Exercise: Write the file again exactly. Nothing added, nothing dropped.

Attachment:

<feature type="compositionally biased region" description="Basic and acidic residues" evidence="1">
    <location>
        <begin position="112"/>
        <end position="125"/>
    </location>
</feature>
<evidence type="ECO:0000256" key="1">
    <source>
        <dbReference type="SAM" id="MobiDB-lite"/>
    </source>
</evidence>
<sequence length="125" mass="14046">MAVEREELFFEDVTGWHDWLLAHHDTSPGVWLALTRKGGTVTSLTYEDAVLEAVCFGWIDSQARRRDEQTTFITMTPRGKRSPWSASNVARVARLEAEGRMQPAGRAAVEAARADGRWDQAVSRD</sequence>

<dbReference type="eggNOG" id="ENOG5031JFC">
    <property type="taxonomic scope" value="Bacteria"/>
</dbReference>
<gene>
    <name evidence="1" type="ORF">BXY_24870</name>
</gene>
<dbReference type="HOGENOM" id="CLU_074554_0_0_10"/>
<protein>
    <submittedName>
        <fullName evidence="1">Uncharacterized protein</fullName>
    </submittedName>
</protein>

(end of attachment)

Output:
<feature type="compositionally biased region" description="Basic and acidic residues" evidence="1">
    <location>
        <begin position="112"/>
        <end position="125"/>
    </location>
</feature>
<evidence type="ECO:0000256" key="1">
    <source>
        <dbReference type="SAM" id="MobiDB-lite"/>
    </source>
</evidence>
<sequence length="125" mass="14046">MAVEREELFFEDVTGWHDWLLAHHDTSPGVWLALTRKGGTVTSLTYEDAVLEAVCFGWIDSQARRRDEQTTFITMTPRGKRSPWSASNVARVARLEAEGRMQPAGRAAVEAARADGRWDQAVSRD</sequence>

<dbReference type="eggNOG" id="ENOG5031JFC">
    <property type="taxonomic scope" value="Bacteria"/>
</dbReference>
<gene>
    <name evidence="1" type="ORF">BXY_24870</name>
</gene>
<dbReference type="HOGENOM" id="CLU_074554_0_0_10"/>
<protein>
    <submittedName>
        <fullName evidence="1">Uncharacterized protein</fullName>
    </submittedName>
</protein>